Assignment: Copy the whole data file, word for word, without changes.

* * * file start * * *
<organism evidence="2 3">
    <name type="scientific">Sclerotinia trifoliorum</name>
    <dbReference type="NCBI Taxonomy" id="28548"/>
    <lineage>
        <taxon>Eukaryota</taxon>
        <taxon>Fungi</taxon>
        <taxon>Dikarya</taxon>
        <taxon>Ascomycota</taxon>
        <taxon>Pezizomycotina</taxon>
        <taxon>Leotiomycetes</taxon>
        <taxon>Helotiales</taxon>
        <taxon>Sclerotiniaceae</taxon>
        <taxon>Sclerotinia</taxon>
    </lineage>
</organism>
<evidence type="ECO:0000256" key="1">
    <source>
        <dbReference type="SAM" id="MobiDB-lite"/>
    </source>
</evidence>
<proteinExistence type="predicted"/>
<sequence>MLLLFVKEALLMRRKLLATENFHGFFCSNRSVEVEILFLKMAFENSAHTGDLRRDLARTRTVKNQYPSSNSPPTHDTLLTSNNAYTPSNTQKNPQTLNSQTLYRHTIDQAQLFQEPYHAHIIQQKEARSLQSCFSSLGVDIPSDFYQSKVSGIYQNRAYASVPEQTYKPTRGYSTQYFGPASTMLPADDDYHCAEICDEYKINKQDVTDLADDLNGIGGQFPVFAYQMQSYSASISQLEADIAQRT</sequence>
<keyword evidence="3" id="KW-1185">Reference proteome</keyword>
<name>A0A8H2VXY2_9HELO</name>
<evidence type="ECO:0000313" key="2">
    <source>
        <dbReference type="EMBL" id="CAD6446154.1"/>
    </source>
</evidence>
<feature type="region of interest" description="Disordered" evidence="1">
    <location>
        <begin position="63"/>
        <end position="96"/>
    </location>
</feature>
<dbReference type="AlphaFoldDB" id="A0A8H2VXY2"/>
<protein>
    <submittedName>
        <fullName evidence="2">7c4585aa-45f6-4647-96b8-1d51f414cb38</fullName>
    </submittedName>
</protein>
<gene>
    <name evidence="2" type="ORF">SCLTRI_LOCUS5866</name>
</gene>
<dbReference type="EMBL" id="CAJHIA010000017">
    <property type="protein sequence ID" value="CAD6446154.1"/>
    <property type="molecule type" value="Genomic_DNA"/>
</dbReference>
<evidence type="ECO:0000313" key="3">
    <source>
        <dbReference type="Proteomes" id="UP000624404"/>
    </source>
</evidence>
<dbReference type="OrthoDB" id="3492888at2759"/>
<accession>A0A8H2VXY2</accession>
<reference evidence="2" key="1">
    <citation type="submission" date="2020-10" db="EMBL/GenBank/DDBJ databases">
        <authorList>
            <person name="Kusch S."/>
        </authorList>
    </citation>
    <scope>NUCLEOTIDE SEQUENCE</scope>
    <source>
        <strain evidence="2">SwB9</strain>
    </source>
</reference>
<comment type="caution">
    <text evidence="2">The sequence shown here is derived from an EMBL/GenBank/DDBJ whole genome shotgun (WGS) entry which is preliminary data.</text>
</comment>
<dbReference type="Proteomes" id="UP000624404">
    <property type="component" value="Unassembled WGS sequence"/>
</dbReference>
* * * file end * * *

<organism evidence="2 3">
    <name type="scientific">Sclerotinia trifoliorum</name>
    <dbReference type="NCBI Taxonomy" id="28548"/>
    <lineage>
        <taxon>Eukaryota</taxon>
        <taxon>Fungi</taxon>
        <taxon>Dikarya</taxon>
        <taxon>Ascomycota</taxon>
        <taxon>Pezizomycotina</taxon>
        <taxon>Leotiomycetes</taxon>
        <taxon>Helotiales</taxon>
        <taxon>Sclerotiniaceae</taxon>
        <taxon>Sclerotinia</taxon>
    </lineage>
</organism>
<evidence type="ECO:0000256" key="1">
    <source>
        <dbReference type="SAM" id="MobiDB-lite"/>
    </source>
</evidence>
<proteinExistence type="predicted"/>
<sequence>MLLLFVKEALLMRRKLLATENFHGFFCSNRSVEVEILFLKMAFENSAHTGDLRRDLARTRTVKNQYPSSNSPPTHDTLLTSNNAYTPSNTQKNPQTLNSQTLYRHTIDQAQLFQEPYHAHIIQQKEARSLQSCFSSLGVDIPSDFYQSKVSGIYQNRAYASVPEQTYKPTRGYSTQYFGPASTMLPADDDYHCAEICDEYKINKQDVTDLADDLNGIGGQFPVFAYQMQSYSASISQLEADIAQRT</sequence>
<keyword evidence="3" id="KW-1185">Reference proteome</keyword>
<name>A0A8H2VXY2_9HELO</name>
<evidence type="ECO:0000313" key="2">
    <source>
        <dbReference type="EMBL" id="CAD6446154.1"/>
    </source>
</evidence>
<feature type="region of interest" description="Disordered" evidence="1">
    <location>
        <begin position="63"/>
        <end position="96"/>
    </location>
</feature>
<dbReference type="AlphaFoldDB" id="A0A8H2VXY2"/>
<protein>
    <submittedName>
        <fullName evidence="2">7c4585aa-45f6-4647-96b8-1d51f414cb38</fullName>
    </submittedName>
</protein>
<gene>
    <name evidence="2" type="ORF">SCLTRI_LOCUS5866</name>
</gene>
<dbReference type="EMBL" id="CAJHIA010000017">
    <property type="protein sequence ID" value="CAD6446154.1"/>
    <property type="molecule type" value="Genomic_DNA"/>
</dbReference>
<evidence type="ECO:0000313" key="3">
    <source>
        <dbReference type="Proteomes" id="UP000624404"/>
    </source>
</evidence>
<dbReference type="OrthoDB" id="3492888at2759"/>
<accession>A0A8H2VXY2</accession>
<reference evidence="2" key="1">
    <citation type="submission" date="2020-10" db="EMBL/GenBank/DDBJ databases">
        <authorList>
            <person name="Kusch S."/>
        </authorList>
    </citation>
    <scope>NUCLEOTIDE SEQUENCE</scope>
    <source>
        <strain evidence="2">SwB9</strain>
    </source>
</reference>
<comment type="caution">
    <text evidence="2">The sequence shown here is derived from an EMBL/GenBank/DDBJ whole genome shotgun (WGS) entry which is preliminary data.</text>
</comment>
<dbReference type="Proteomes" id="UP000624404">
    <property type="component" value="Unassembled WGS sequence"/>
</dbReference>